She did another about drawing stars (really about geometry and polygons). Then another about doodling snakes (which segues into graph theory, “a subject too interesting to be included in most grade-school curricula,” she says). And another about prime numbers. (“Remember, we use prime numbers to talk to aliens. I’m not making this up.”)

The videos went viral, viewed more than a million times.

“You > Chuck Norris,” gushed a fan on her YouTube page.

At first glance, Ms. Hart’s fascination with mathematics might seem odd and unexpected. She graduated with a degree in music, and she never took a math course in college.

At second glance, the intertwining of art and math seems to be the family business. Her father, George W. Hart, builds sculptures based on geometric forms. His day job until last year was as a computer science professor at Stony Brook; he is now chief of content for the Museum of Mathematics, which is looking to open in Manhattan next year.

The summer Ms. Hart was 13, she tagged along with her father to a computational geometry conference. “And I was hooked, immediately,” she said. “It was so different from school, where you are surrounded by this drudgery and no one is excited about it. Any gathering of passionate people is fun, really no matter what they’re doing. And in this case, it was mathematics.”

In college, she continued attending math conferences and collaborated on a number of papers with Erik D. Demaine, an M.I.T. professor best known for his origami creations.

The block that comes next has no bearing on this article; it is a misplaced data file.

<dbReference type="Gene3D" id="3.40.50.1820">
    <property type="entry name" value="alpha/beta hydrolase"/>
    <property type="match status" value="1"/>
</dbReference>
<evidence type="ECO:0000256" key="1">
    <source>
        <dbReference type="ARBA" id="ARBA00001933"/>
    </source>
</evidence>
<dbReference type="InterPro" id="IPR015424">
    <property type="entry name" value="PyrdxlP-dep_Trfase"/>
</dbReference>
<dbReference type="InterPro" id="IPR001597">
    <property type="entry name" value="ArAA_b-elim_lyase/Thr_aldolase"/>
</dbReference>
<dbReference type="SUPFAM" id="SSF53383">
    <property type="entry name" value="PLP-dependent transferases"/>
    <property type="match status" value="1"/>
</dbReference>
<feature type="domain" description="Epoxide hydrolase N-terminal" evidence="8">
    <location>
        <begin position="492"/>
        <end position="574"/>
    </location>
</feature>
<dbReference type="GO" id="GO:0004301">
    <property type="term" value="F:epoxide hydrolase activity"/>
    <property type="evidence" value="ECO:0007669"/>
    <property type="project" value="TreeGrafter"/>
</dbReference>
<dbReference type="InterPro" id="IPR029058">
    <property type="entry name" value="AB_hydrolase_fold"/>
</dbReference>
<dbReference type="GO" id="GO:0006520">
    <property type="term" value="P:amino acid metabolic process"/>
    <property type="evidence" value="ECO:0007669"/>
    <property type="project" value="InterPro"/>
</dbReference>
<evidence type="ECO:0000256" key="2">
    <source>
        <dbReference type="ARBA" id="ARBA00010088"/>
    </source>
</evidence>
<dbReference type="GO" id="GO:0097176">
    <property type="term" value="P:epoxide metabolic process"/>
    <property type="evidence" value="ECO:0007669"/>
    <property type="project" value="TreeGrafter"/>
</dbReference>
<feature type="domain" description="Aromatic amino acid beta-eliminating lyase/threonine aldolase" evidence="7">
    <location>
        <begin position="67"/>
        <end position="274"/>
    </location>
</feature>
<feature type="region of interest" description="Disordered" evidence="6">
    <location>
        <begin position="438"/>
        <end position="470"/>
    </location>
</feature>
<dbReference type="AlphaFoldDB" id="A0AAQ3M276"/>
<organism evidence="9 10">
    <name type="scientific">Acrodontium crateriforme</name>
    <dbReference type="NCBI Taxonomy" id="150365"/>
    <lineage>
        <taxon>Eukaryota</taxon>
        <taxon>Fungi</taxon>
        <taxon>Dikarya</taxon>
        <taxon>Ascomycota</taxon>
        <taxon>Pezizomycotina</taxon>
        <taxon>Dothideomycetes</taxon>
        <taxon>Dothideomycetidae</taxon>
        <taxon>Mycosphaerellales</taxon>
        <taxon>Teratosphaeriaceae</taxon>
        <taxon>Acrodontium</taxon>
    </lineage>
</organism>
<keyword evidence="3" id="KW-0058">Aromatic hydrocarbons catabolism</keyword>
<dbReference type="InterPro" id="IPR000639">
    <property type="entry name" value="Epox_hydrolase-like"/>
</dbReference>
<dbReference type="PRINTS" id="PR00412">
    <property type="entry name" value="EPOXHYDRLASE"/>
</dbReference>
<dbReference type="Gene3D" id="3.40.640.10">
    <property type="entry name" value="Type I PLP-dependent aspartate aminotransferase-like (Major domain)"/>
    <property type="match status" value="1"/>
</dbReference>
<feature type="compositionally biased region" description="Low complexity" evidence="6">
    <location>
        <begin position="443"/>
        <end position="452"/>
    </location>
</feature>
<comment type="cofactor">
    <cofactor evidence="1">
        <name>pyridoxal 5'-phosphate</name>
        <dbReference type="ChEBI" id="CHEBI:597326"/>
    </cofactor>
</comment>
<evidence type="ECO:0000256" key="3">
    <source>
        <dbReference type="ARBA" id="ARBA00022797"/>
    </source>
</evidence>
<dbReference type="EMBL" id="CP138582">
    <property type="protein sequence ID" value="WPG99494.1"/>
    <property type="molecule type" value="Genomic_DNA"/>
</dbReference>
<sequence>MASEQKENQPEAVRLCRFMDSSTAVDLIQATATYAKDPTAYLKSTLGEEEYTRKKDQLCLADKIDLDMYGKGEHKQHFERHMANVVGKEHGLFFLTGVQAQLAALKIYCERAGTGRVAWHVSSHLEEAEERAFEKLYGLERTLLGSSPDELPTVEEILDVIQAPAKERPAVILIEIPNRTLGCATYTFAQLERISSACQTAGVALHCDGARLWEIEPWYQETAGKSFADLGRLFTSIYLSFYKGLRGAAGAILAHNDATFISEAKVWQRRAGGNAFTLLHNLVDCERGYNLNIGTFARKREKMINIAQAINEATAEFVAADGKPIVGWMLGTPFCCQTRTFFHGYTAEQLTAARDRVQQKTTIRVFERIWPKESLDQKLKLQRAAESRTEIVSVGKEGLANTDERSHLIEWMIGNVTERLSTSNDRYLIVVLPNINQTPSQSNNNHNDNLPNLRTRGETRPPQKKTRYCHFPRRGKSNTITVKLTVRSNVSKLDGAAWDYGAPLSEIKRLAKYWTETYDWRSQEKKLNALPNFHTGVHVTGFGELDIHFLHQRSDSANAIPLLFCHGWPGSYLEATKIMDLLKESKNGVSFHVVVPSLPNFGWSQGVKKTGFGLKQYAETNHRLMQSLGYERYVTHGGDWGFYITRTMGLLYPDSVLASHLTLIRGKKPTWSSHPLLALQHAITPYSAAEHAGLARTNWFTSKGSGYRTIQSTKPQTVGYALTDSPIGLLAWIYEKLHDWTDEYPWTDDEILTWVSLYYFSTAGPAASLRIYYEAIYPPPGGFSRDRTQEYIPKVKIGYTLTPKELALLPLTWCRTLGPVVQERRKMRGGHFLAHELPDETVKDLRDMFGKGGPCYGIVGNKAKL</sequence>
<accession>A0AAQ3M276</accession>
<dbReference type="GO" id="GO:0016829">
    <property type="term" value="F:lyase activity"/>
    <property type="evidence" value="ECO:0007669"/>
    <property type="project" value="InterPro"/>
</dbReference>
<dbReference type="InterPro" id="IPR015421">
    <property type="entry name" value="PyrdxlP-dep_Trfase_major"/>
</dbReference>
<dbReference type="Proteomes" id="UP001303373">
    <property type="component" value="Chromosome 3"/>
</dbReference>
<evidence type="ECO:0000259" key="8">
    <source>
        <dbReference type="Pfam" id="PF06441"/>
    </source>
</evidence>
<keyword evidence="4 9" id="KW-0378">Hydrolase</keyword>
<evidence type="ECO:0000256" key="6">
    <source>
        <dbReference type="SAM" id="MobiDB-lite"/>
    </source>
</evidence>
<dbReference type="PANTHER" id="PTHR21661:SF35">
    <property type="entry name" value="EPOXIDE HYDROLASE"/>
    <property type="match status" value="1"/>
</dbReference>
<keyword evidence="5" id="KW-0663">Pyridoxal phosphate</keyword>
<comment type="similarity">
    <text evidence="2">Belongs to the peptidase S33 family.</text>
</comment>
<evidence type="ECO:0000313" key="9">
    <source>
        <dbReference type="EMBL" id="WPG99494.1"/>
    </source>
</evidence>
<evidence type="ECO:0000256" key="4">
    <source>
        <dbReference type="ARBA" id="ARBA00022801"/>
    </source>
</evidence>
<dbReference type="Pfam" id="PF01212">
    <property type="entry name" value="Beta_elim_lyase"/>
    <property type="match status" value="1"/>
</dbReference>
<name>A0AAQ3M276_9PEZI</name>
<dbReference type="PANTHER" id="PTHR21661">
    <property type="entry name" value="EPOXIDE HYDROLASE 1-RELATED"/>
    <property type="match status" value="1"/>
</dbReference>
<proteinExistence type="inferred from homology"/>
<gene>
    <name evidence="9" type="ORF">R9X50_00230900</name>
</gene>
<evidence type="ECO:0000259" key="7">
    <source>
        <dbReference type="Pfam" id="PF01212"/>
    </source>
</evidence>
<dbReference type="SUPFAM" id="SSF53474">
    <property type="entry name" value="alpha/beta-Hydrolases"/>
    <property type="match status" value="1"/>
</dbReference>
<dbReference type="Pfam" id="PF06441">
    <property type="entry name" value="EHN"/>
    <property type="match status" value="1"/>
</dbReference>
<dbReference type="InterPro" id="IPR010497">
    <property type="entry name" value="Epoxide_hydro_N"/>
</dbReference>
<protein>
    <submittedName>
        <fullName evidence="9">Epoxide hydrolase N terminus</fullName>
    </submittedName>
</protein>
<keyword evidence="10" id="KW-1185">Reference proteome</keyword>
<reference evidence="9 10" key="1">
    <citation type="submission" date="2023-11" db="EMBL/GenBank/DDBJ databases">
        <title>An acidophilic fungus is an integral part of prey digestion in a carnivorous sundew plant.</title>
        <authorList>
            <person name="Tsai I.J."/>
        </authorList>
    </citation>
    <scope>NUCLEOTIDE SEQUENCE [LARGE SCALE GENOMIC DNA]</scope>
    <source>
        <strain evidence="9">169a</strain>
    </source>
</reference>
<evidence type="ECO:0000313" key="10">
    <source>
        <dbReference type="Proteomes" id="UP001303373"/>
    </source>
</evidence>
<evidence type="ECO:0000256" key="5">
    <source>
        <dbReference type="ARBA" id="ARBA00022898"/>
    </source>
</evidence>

After finishing her music degree — as a senior, she composed and conducted a seven-part musical piece based on the seven Harry Potter books — “I couldn’t focus on one thing or ever see myself fitting into any little slot where I would have some sort of normal job,” Ms. Hart said. “If I want to spend a week carving fruit up into polyhedra, I want to spend a week carving fruit up into polyhedra, and where am I going to get a job doing that?”

She did indeed spend a week carving fruit into polyhedrons, posting photographs and instructions on her Web site, vihart.com.

Last summer, she became enamored of hyperbolic planes, mathematical surfaces that are typically represented as horse saddles or Pringles chips.

Whereas others make bracelets or necklaces out of beads, Ms. Hart constructed hyperbolic planes out of them. She painted images of hyperbolic planes. She dried slices of fruit, which warped into hyperbolic planes.